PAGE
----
A bargain to buy, but a fortune to maintain.
Clean up this waste
How councils waste your money: Alan Smytheman spotted a road-sweeping truck complete with flashing lights and bold signage clearing the gutters on the street. "Necessary? Yes. However, 50m behind was another truck with two employees in it, complete with flashing lights and more signage telling you there was a road sweeper truck ahead. No wonder our rates are so high."
Beggars turned into human zoo
Beggars turning up for a religious festival in Nanchang, southern China, are making temple visitors uncomfortable with their pleading for change, so event organisers decided to put them in cages around the grounds, where people can still give donations, but without continued harassment. "The beggars are quite comfortable in their cages," an organiser said. "People send them food and water as gifts. The beggars can leave whenever they like but they have to leave the city too." Human rights activists see things differently: "They are treating them like zoo animals," one said.
"What will they have to do next - tricks for their food?" (Source: Oddity Central)
Peeled items get under the skin
Regarding yesterday's peeled and packed bananas, Judith writes: "Last week at our fruit and vegetable shop in Moore St, Howick, there were styrofoam trays of peeled mandarins. I couldn't believe it. Maybe someone didn't have enough to do that day."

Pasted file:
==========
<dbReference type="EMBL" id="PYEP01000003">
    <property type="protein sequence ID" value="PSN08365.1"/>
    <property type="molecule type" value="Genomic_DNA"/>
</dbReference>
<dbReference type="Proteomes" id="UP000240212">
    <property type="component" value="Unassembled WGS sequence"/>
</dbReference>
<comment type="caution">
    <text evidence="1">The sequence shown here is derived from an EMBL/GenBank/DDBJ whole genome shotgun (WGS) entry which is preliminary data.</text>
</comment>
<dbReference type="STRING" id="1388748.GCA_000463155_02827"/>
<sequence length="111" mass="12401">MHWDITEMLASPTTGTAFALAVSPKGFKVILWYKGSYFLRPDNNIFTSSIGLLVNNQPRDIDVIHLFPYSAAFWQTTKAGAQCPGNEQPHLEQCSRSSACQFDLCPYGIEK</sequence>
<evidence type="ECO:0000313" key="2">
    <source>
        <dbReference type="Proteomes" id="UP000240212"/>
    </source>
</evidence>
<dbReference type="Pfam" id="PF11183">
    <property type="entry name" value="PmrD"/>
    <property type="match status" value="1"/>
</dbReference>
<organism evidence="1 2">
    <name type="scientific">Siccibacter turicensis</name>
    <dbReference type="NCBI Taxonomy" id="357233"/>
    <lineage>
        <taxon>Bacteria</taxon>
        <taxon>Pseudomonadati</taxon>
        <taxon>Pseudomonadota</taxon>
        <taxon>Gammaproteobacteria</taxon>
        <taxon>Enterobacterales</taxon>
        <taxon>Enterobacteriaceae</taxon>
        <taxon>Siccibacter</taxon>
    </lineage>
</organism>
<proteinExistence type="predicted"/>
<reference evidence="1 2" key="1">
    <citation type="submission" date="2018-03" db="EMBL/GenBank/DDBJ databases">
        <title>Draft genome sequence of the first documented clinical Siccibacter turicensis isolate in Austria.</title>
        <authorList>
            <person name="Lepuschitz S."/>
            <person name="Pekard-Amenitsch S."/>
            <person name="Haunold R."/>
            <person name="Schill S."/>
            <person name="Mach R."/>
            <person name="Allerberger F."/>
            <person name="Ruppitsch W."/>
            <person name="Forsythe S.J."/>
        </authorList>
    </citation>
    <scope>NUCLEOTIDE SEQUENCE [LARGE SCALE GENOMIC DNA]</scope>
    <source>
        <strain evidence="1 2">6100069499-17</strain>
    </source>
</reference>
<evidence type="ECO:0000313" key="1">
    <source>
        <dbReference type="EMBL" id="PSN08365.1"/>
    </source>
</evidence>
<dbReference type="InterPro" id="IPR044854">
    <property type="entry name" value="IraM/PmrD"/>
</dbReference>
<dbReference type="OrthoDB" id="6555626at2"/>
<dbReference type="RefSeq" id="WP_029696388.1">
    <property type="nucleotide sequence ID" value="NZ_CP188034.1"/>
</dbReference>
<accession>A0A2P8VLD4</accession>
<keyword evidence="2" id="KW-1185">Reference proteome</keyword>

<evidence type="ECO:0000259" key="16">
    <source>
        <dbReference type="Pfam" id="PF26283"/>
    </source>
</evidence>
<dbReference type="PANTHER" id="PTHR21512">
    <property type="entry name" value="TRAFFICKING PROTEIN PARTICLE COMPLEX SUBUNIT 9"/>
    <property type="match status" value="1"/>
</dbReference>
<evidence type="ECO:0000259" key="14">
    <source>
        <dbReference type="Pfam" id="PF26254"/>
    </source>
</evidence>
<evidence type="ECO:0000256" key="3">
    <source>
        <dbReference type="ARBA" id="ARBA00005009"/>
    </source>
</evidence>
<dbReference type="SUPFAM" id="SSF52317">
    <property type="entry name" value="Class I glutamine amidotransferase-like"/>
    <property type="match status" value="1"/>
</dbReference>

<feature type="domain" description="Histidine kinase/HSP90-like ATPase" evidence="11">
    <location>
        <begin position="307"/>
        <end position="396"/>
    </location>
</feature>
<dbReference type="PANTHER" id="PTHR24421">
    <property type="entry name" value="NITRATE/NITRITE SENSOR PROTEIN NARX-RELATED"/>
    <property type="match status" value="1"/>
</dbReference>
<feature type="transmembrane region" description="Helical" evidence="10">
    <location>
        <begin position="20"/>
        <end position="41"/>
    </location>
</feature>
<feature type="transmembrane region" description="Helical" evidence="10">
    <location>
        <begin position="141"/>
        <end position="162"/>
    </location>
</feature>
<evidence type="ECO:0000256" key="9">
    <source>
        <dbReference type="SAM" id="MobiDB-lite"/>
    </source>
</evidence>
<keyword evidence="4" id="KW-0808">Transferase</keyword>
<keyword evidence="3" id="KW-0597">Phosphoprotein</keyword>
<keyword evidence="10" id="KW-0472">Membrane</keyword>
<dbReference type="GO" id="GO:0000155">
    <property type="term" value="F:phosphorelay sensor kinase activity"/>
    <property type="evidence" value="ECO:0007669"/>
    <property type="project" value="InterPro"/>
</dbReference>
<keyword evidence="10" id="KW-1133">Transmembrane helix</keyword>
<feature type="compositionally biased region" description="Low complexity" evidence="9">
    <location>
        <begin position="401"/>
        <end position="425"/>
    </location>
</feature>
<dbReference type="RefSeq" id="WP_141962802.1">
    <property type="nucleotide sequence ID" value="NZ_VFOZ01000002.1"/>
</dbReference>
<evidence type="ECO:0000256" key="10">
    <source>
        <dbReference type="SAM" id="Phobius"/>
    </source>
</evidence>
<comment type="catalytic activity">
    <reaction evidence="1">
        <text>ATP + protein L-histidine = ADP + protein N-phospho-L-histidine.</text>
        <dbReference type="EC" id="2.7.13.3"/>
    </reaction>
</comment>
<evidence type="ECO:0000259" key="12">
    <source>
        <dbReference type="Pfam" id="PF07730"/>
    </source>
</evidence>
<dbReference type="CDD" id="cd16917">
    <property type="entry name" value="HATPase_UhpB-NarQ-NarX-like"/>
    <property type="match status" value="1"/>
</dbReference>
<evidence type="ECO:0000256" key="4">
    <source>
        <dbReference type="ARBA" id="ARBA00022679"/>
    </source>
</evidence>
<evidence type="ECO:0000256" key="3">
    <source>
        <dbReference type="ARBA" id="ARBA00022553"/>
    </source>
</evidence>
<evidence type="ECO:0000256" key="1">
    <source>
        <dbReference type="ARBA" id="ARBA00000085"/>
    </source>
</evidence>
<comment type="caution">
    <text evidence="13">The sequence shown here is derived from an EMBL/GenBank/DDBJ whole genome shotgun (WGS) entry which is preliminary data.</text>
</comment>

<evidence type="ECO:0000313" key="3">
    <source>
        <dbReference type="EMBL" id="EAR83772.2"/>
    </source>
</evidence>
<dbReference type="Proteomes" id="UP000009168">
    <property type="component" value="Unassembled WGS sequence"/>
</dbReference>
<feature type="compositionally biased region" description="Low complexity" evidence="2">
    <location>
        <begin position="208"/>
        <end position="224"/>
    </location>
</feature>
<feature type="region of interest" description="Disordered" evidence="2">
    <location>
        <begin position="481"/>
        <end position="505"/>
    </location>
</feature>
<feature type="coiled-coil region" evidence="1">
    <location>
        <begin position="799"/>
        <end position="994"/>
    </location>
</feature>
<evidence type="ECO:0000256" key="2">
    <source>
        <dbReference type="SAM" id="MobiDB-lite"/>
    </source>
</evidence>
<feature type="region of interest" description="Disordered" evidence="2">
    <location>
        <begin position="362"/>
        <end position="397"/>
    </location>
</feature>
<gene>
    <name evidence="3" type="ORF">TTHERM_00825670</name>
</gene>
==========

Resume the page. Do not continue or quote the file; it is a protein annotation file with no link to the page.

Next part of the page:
Commuting isn't equal to cash
"A commuter in Whangaparaoa might spend a lot of time commuting by car, but this isn't 'equal' to 20 per cent of their salary," says Cam Pitches. "People choose to commute in their own time, not their employers'. A recent NZ Transport Agency survey found that 40 per cent of people actually enjoyed their commute. Common responses identified any time savings would be spent on non-work/non-study activities such as sleeping, more time getting ready for work, eating breakfast, family time, household chores and reading."
Cheaper doesn't mean better value
A reader says Mike is right that buying a cheaper house further out will cost you less to pay off, but he is forgetting that at the end of paying off the mortgage, you have a house worth $300,000, not $500,000.
West is best for the commute
Gary lived in Cockle Bay, Howick, for 27 years, but this year he moved west, to Riverhead. "I work in Newmarket and it was 24km to work from Howick. Now I travel 28km to work, but the trip is 20 to 30 minutes quicker because I don't have to battle traffic on the Pakuranga Highway anymore. I now enjoy the wide open spaces for the same sort of money as a house in Howick. Because of the position of Riverhead and new motorway links, I can head north or south out of Auckland, or go anywhere within Auckland and not have to use the harbour bridge. That alone made the move worthwhile."